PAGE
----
by Patricia Briggs
October 18, 2006
Patricia Briggs was struck by Todd Norsten's show "Safety Club" at Midway Contemporary Art's new space in Northeast Minneapolis, and driven to think about the long and resonant development of this artist's career. Show is up through October 21.
Todd Norsten’s new paintings are not easy to take. That is to say, they flatly refuse to give viewers what they think they want from painting. The perceptiveness of this refusal makes them both prickly and thoroughly interesting.
All these large paintings, measuring roughly six and a half by five and a half feet, proffer a creamy white carefully painted ground—the hygienically presented and frightening tabula rasa
of painting— numbly articulated with a stark hieratic image. One features a ridiculous spider, like an earnest doodle drawn in a grade-schooler’s notebook; another shows the silly cartoon face of a menacing girl with two goofy pigtails sticking up from the top of her head—also the stuff of spiral-binder marginalia. There are slogans and accusations. An iconic T-shirt with the words “repent or perish”; a naïve billboard-like painting with a crucifix declares: LOVE, MERCY, GRACE, FAITH, HOPE, LOVE. There’s a painting done in two tones of white with the angry phrase YOU ART FUCKERS awkwardly squeezed at the edge of the canvas. One is taken aback by these paintings’ mode of address.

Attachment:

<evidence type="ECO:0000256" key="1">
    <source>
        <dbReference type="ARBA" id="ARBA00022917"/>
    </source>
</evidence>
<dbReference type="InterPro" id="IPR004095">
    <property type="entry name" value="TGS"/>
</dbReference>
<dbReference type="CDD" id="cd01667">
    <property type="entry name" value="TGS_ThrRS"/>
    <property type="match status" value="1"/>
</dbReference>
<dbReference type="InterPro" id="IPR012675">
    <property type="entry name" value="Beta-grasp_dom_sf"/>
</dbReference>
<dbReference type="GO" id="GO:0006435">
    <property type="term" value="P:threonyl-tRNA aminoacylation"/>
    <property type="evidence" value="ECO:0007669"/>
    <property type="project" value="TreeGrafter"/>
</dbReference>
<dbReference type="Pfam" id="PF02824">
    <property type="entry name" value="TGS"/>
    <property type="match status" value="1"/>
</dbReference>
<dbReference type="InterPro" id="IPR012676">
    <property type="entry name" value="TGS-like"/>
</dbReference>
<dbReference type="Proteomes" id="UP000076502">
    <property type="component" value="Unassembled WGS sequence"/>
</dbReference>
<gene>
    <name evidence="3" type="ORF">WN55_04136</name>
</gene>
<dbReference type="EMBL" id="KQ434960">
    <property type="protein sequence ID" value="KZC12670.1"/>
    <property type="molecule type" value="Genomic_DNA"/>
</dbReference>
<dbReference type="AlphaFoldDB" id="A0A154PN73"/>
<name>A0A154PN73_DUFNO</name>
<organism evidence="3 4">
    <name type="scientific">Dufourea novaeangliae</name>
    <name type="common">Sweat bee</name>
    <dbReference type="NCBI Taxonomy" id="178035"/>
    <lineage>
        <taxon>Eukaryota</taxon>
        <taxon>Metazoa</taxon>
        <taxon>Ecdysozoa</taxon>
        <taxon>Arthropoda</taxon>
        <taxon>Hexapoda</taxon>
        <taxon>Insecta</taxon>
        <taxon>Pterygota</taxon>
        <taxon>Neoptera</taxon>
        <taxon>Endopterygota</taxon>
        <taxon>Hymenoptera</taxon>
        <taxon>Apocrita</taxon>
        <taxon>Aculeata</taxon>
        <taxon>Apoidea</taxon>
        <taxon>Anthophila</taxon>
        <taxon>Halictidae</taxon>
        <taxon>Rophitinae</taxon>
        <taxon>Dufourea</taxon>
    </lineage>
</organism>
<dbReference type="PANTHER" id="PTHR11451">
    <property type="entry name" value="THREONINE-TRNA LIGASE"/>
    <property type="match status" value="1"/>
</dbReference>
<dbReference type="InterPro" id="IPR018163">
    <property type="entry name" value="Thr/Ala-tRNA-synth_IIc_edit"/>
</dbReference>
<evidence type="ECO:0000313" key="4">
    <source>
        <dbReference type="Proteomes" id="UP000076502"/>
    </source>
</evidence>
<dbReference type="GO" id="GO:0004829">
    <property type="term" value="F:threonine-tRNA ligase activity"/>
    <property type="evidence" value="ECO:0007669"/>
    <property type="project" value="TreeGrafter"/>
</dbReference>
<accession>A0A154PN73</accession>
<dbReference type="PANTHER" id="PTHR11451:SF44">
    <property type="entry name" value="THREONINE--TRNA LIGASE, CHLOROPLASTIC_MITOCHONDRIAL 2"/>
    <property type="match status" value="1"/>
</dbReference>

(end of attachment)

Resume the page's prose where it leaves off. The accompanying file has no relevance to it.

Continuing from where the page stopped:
Yet no one should mistake Norsten’s paintings for childish pranks or gratuitous brutishness—unless they believe that a self-conscious consideration of painting as a practice deserves that charge. A painter’s painter, Norsten has for years been involved in an exploration of the philosophical terrain inspired by the medium.
In the late 1990s when I first encountered his work he was producing large seemingly decorative canvases “painted” largely without brushes. Employing rollers and squeegees and stamps—in one instance he had the round burner of an electric stove made into rubber stamp he used to print paint onto his canvases—Norsten went to great lengths to avoid performing the painter’s touch, that painterly signature charged with aesthetic and philosophical baggage.
As a printmaker he tirelessly toyed with the problems of perception and representation, turning the rules of perspective upside down, projecting impossible volumes into the chimera we call pictorial space. This was, and is, all smart and beautiful work. Still, as much as he resisted the earmarks of expressionism, these works read formally as modernist pictures—they were entrapped, one might say, in the vortex of painting’s enfolding history.
Next, Norsten turned to casting stretched canvases in resin, produced paradoxical sculptures that both perfectly represented painting and absolutely rejected it. In a sense, by producing these ontologically complex objects—paintings that aren’t really paintings—Norsten underwent his own minimalist phase, and just as the historical movement of Minimalism did, he enacted his own “death of painting.”